The Invisible Woman

08/04/2016 02:44 pm ET

Women tend to have the blessing and the curse of being invisible, especially as we approach 50 and beyond. The negative side of being invisible is clear to most of us. The world no longer seems to notice or care about us or what we have to say—if they ever did in the first place. We seem to lose our voice because no one is listening. Sometimes, we don’t even use our voice because we don’t believe we’ll be heard, so why bother? Being invisible contributes to the vexing problem of low self-esteem, robbing women of the confidence they need to stand up and make a difference.

But there is a positive side to being invisible, a power to being able to work behind the scenes and make change without worrying about our own egos. We have the ability to go with the flow of nature, of life, and the profound opportunity to influence others to make earth-shattering changes without anyone even realizing we are doing so.

Business expert and researcher Jim Collins studied 1,435 top companies and found that only 11 companies managed sustained growth. At the helm of each company was a leader with a clear vision paired with humility, working quietly behind the scenes to shape the organization. This is but one example of the power of invisibility—if we learn to understand, embrace, and leverage it.

This concept is not new. In fact, it’s ancient, found, among other places, in Taoist wisdom. As Lao Tzu wrote of the invisible power of a leader:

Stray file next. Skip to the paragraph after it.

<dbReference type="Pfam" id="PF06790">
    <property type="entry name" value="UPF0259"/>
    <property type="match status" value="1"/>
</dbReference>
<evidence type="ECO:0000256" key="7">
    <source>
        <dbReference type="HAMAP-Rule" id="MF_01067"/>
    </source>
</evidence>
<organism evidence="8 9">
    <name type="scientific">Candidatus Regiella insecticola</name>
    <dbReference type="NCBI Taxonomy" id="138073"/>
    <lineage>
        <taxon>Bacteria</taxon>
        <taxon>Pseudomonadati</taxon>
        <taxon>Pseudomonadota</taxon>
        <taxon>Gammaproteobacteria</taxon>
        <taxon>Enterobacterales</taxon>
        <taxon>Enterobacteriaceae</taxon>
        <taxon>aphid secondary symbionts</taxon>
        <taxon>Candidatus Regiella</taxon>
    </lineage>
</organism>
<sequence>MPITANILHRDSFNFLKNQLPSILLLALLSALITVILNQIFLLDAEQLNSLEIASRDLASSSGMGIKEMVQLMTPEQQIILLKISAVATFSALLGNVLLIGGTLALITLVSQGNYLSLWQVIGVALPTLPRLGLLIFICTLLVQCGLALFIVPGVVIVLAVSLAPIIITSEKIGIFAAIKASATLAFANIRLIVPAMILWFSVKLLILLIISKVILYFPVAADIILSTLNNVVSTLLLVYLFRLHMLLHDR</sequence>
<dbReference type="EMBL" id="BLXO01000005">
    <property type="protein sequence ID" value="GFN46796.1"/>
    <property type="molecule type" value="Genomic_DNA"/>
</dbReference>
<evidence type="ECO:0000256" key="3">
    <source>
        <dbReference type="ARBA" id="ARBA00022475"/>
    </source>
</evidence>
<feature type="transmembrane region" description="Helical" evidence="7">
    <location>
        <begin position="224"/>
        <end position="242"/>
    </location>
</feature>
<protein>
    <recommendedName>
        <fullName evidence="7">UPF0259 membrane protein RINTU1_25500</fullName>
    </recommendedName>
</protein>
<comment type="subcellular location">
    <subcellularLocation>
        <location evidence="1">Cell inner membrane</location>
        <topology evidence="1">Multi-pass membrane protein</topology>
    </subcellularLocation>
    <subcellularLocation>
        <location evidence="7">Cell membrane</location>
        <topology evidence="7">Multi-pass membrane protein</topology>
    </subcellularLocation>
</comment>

When actions are performed
Without unnecessary speech,
People say “We did it!”

David Straker describes this principle further: “In Tao, a leader is sage and invisible. With touch so light, sensitivity so sharply honed, the leader seems to do nothing special, yet somehow they achieve their goals.” The wisdom is ancient but not prevalent in our patriarchal military-industrial society, in which only visible leaders are valued, and therefore the ego constantly disrupts the natural flow and inhibits change and the collaboration required to make changes that benefit all of us, not just a few.

The masculine aspect is dominant, in some women as well as in men, making invisibility undesirable and all but impossible. War, environmental destruction, social and economic injustice—all lie at the feet of a society in which the desires of the ego supersede what is right and what is necessary for the world to survive and thrive.

But women have the opportunity to harness their dominant feminine aspect, to go with the flow, making changes and collaborating with others in ways that go unnoticed by a society so focused on the visible, on the ego. When we fly under the radar of the good old boys’ network, we can make significant, sustainable changes without anyone standing in our way. This is why women must step forward today and act on their power to make a difference—through their votes, their purchases, their leadership, their vision, and yes, their success. Striving for meaningful, sustainable, and profitable success is necessary if we are to have the resources and power to lead significant change.

The challenge is to balance the invisible and the visible, to know when we need to work behind the scenes and when we need to speak up and be heard. We need to learn how to marry our invisible power with our visible, visionary leadership. We need to lead the way toward women being a powerful presence for change without losing the invisibility required to effect that change.

I suggest we start by recognizing the power of invisibility in the first place, and understanding that to be invisible doesn’t mean to be inadequate or without value or voice—just the opposite. By understanding and using this power, we will begin to see more clearly the times when stepping out of the shadows will make the biggest difference in our lives, our work, and our world—and when remaining in the shadows is the only way to shine a light on a future that matters, to all of us.

In what ways can you use your invisibility to maneuver and effect change?

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